拆开 (Chāi kāi) essentially means to “take apart” and people often don’t realize that when you restore a piece of Chinese antique furniture, usually in addition to carefully cleaning it, it also usually must be taken apart and entirely refitted back together. Since Chinese furniture rarely uses nails, and instead uses a complex system of pegs and joints, the item can be completely disassembled, with the pieces spread out over the workshop floor.
Burn, loot and pillage! Destruction of antiques during China’s Cultural Revolution.
A fascinating look at he the effects of the Chinese Cultural Revolution through the lens of its effect on Chinese antiques, from the destruction that followed to the clues that still remain today.
Red or Black Lacquer Gilt Paintings – determining the old from the new on Chinese gold painted furniture.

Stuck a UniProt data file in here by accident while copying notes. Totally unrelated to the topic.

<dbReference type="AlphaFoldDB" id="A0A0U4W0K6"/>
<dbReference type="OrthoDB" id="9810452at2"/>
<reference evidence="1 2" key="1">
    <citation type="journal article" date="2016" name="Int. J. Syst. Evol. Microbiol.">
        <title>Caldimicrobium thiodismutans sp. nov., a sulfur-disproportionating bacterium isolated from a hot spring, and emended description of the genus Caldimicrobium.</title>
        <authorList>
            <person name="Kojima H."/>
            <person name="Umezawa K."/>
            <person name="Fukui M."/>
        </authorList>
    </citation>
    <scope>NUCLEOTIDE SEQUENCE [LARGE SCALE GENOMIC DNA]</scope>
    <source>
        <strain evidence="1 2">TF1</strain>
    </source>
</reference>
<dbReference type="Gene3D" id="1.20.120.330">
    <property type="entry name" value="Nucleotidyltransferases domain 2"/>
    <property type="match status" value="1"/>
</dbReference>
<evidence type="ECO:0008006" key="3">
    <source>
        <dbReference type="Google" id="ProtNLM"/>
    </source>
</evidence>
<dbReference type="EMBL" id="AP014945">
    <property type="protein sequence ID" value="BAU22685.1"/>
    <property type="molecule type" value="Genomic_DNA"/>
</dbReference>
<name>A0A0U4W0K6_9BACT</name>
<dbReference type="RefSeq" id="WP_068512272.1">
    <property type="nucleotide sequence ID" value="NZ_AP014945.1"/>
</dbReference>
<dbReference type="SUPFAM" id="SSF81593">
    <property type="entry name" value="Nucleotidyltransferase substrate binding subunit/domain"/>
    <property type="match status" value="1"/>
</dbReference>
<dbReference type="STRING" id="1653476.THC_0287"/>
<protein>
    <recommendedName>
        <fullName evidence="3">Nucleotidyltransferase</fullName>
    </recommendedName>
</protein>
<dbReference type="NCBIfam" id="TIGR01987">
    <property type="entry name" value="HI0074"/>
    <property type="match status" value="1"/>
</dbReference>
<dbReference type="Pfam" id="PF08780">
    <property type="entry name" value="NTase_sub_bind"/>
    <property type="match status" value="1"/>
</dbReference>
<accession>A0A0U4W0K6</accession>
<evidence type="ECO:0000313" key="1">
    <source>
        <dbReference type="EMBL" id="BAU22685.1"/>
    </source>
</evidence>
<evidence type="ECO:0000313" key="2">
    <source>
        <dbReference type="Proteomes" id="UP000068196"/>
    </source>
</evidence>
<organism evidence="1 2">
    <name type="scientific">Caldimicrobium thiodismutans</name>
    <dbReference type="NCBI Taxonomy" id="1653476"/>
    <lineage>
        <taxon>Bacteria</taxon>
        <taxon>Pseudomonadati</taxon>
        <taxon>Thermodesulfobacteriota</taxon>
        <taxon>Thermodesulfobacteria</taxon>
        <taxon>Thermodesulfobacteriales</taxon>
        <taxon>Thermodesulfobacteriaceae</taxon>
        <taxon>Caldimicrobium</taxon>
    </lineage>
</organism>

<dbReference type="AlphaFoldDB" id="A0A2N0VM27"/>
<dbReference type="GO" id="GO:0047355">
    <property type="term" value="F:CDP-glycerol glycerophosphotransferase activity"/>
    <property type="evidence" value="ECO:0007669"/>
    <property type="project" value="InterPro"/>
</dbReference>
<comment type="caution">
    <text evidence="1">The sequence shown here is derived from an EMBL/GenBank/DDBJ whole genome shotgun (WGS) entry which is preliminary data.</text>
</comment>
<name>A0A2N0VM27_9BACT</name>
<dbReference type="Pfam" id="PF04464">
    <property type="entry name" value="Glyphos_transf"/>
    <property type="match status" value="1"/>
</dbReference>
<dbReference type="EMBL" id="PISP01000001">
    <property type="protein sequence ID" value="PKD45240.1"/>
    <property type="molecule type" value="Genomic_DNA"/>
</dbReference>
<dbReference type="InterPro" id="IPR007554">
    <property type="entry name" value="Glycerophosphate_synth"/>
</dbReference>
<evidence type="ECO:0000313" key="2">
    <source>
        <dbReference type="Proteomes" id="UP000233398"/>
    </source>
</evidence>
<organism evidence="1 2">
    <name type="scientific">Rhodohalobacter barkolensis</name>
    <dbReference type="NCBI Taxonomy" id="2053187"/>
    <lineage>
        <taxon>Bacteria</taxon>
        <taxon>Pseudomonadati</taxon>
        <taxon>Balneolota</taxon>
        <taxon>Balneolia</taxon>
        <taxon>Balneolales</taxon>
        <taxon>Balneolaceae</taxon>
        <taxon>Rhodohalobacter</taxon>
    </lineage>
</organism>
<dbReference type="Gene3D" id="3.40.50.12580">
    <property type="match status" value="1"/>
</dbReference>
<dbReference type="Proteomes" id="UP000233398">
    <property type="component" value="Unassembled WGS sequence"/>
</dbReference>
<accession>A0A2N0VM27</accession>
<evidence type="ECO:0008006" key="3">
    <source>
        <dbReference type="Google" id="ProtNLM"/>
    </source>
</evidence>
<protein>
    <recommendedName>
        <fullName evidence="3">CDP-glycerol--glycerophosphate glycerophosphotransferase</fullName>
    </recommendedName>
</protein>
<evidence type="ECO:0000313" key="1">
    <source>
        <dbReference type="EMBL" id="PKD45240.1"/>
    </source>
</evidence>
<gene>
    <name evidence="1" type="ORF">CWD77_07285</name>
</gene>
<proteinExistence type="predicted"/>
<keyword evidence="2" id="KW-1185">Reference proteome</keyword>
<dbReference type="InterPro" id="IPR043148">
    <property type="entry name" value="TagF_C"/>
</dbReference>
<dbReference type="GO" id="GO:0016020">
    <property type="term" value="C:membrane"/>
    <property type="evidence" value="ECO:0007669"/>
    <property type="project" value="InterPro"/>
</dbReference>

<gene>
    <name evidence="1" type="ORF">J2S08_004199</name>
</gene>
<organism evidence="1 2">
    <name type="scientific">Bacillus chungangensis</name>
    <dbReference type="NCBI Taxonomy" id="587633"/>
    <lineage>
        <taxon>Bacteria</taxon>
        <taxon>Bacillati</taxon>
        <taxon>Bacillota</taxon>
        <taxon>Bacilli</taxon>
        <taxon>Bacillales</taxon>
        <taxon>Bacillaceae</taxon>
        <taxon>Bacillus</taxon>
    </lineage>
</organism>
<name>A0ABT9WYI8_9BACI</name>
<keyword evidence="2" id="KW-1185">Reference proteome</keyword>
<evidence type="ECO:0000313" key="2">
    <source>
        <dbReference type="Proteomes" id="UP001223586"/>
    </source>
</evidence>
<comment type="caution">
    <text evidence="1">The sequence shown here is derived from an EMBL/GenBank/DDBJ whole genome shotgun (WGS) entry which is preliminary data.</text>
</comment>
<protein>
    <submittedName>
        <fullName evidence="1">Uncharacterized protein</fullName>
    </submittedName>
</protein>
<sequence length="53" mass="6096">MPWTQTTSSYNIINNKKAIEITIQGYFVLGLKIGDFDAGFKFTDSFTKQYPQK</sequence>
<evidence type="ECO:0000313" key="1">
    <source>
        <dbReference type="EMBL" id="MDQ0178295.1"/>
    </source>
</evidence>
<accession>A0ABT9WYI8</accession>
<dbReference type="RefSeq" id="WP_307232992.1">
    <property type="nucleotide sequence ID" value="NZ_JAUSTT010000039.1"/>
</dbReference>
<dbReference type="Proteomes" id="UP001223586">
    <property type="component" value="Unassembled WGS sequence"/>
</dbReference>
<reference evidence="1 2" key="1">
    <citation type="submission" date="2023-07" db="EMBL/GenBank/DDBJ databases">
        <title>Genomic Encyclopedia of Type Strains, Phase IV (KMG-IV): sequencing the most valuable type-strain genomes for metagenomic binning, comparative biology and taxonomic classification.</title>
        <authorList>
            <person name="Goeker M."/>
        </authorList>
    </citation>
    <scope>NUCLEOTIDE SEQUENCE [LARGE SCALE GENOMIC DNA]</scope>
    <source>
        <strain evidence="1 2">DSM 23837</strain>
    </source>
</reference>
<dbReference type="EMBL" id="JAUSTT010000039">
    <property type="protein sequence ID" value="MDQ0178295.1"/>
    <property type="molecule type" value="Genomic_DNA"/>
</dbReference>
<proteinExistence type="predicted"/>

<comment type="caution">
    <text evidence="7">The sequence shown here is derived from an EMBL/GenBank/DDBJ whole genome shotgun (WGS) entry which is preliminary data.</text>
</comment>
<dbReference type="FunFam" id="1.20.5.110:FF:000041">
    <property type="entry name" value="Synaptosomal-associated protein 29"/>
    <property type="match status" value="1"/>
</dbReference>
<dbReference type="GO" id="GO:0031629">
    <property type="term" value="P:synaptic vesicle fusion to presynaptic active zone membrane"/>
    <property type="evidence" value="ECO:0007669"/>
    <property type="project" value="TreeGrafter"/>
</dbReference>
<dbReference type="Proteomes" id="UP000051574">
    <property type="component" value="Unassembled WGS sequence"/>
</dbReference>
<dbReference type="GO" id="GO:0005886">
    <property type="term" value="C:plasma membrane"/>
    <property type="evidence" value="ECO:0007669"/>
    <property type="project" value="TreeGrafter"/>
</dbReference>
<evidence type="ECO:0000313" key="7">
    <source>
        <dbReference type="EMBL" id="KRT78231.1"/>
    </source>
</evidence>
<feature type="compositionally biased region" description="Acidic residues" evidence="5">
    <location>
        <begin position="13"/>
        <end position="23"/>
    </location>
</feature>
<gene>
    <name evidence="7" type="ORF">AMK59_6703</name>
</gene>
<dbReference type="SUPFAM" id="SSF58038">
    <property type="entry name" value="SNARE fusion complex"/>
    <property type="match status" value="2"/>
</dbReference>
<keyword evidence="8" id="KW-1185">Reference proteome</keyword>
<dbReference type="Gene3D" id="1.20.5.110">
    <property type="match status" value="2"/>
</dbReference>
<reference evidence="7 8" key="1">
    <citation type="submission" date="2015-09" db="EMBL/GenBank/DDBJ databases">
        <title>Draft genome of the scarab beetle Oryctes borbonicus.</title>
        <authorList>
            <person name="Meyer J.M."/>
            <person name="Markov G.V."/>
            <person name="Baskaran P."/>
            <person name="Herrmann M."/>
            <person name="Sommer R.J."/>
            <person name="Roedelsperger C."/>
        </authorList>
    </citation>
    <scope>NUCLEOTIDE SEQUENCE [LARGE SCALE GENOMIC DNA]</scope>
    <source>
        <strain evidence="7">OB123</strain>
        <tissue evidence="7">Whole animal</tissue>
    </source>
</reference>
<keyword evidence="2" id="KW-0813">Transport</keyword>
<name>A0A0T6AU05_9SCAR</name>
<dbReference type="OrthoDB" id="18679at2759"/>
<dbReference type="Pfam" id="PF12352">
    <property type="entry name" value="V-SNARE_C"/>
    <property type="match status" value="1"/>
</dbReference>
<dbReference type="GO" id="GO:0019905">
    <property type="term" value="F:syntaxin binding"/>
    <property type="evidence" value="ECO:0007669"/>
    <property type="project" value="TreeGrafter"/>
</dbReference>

Is your Chinese Antique Furniture a genuine antique or a recent copy? How does one determine what is original and what new? The answers you need are here.
Traditional Chinese houses – from the countryside into the city (with million dollar profits too)
Very interesting article in the China daily talking about the resale market for Ming and Qing dynasty Chinese traditional homes which are disassembled, transported, repaired and then resold to restaurants, clubs or wealthy collectors. Now this is an interesting topic which I could easily get lost in as it just touches on so many interesting elements from Hui Zhou […]
Faux and distressed finishes: A “start to finish” look at creating a hand-rubbed black lacquer finish.
I find the processes used in the workshop fascinating, and though others might enjoy it if I share some of them here. Today we look at the steps taken from start to finish to create one type of finish: a slightly distressed thick black lacquer finish with hand rubbed edges. In this example case, the […]
ACF China in the New York Times/Herald Tribune: Reactionaries? Make That ‘Collectors’
Mr. Schwendeman, an American who has worked in China’s antiques trade for eight years, said Chinese buyers are still paying top dollar for jade and furniture from the Ming and Qing dynasties made from rare hardwoods like yellow rosewood and ebony, which most foreigners ignore.